Thursday, February 12, 2009

Whew, again.

Thankfully, my bad feeling was off-base. According to Speaker Pelosi's summary of the conference committee version of the stimulus (word document here), the NSF will end up with $3B, DOE Office of Science gets $1.6B, there will be an ARPA-E with $400M, NIST will get $580M, NIH will get $8.5B (more than the entire NSF annual budget, by a good fraction) for research and an additional $1.5B for university facilities; and NASA will get $1B, with $400M of that targeted for climate research.

Now all they have to do is actually pass this thing.

I know that many people out there have philosophical objections to this kind of investment being done in a stimulus bill (as opposed to a regular appropriation). I also know that big one-time spikes in funding can be disruptive and harmful in the long term. Still, this is the first decent investment in the physical sciences in years, and it's hard for me to feel misgivings about it given that we've given more than TEN TIMES the total up there in taxpayer dollars to prop up just AIG.


Joerg Heber said...

Hi Doug

Glad events took this turn. In the long-term however, one needs to reflect what caused this NSF funding roller-coaster ride.

I don't think blaming a few stupid employees of theirs does it. The cuts made in the Senate seem to reflect a deeper conviction that research into physical sciences just isn't as "valuable" to the economy/society as medical one?

Obviously, this is a shame. We need to remind politicians more on what the technological benefits of fundamental research in the physical sciences are. The tranistor is probably a worn out example, and so might be the (semiconductor) laser. But it is these kind of devices that come out of it - with huge boosts to progress and development.

gs said...

Glad to hear it, Doug, even though the NSF, DOE and NIST run "obscure programs". (Note also the tone of exasperation in Craig Barrett's letter to lawmakers.)
OT, regarding that obscure physics thingy you occasionally blog about: Your emerging series of expositions on condensed-matter topics is worthwhile and promising. I hope you continue with it and with 'this week in cond-mat'. Two thoughts:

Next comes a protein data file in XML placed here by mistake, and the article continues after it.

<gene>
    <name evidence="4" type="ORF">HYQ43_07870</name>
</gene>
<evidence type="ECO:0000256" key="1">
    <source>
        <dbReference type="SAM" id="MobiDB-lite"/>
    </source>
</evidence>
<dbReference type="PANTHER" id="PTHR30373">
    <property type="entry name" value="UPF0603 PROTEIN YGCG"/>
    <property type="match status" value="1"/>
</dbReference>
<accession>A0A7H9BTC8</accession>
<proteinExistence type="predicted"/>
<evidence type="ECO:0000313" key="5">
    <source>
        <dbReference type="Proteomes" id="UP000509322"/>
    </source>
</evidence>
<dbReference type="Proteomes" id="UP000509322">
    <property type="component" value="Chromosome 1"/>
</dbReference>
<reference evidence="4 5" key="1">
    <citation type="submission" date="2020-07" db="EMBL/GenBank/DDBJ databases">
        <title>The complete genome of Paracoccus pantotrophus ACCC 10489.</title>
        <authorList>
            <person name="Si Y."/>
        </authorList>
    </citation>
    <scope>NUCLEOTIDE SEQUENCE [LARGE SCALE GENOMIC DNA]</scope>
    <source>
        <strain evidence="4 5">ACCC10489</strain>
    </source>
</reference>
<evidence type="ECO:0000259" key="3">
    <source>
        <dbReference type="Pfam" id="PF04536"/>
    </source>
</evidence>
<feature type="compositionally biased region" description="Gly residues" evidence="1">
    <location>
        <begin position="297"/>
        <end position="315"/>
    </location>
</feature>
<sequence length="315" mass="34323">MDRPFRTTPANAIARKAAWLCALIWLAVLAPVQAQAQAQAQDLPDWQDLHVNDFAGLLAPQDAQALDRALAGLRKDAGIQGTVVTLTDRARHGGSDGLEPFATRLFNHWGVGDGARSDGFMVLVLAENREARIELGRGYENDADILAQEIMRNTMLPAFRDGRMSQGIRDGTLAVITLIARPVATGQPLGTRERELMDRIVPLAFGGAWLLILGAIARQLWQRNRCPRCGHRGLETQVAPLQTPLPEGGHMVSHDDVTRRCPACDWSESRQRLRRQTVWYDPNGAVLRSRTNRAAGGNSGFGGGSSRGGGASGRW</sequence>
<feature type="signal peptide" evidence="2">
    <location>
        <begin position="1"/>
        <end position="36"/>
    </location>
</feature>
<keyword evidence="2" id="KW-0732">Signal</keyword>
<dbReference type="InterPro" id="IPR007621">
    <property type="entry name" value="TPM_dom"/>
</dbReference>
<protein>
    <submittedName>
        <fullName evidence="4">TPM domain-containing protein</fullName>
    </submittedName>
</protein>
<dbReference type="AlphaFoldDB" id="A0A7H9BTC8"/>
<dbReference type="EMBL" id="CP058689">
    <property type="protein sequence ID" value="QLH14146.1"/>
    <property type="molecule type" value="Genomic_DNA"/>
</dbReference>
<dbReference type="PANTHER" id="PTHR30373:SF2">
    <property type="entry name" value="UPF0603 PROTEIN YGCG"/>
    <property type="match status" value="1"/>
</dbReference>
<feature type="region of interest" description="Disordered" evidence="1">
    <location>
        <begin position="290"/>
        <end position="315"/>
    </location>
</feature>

1. Consider collating the tutorial and this-week posts with Blogger tags.

2. I like your classical analogies, e.g. in the polaron post. Perhaps it also merits being explicit about when a classical analogy fails and an effect is intrinsically quantum mechanical.

Incoherent Ponderer said...

this is great news, and I am not exactly sure as to how getting a spike in funding is a bad thing. It's a bit like children complaining that if you give them $10 for ice cream, it's actually bad for them because they will suffer from you not giving them $10 the next day, so they are better off without any money altogether.

NSF, DOE and other science agencies need to do a better job at making their case to the public - why science is important and how much we owe as society to developments in science and technology. Compare 19th century or early 20th century to now. What impact did science and technology have on society? How much of GDP is it worth it NOT to live in 19th century? 1%? 0.1%?

Massimo (formerly known as Okham) said...

IP, one reason why it would be preferable to have the same amount distributed over a longer period of time is that when there is short-term availability against a background of gloomy, long-term uncertainty, the tendency is that of seizing the opportunity by buying, hiring, and building as much as possible.
In these situations, to keep standards high is difficult.
To be very concrete, if you give me the possibility of filling three faculty positions over the next six months, and then wait for ten years before my next hire, I shall probably find three people to hire, even though maybe only one of them was worth going for. On the other hand, if I know that every three years or so I can hire someone, then I shall try and hire the best possible person each time.

Incoherent Ponderer said...

Massimo - agreed, the gradual steady dose of funding over long term would provide better return, while some fraction of rapid one-time injection of funding will be wasted.

However, some (hopefully sizeable) fraction of money will be of great use to us, and it's better to have it than not to have it.

Furthermore, the nature of stimulus package implies this is a one-time expenditure, aimed at spending the money quickly as to provide shock-therapy for economy (and as secondary benefit to provide some long-term return on this one-time investment), so any talk about stretching stimulus out is irrelevant.

From purely economic standpoint, spent money is spent money, even if it is spent on scientific projects that do not provide very high quality returns. But then again, who is to say that some project is not going to be high-quality - just because it wouldn't be normally funded?

I am getting rather skeptical that we can all come to consensus as to what separates good proposal from bad proposal - in terms of scientific goals. Mostly it's a matter of packaging (badly written proposal vs. well-written, structured and justified proposal), but who knows - maybe some crazy, high-risk/high-return, unsubstantiated idea has as good chance of success as some incremental, well-justified progress. I am not sure.

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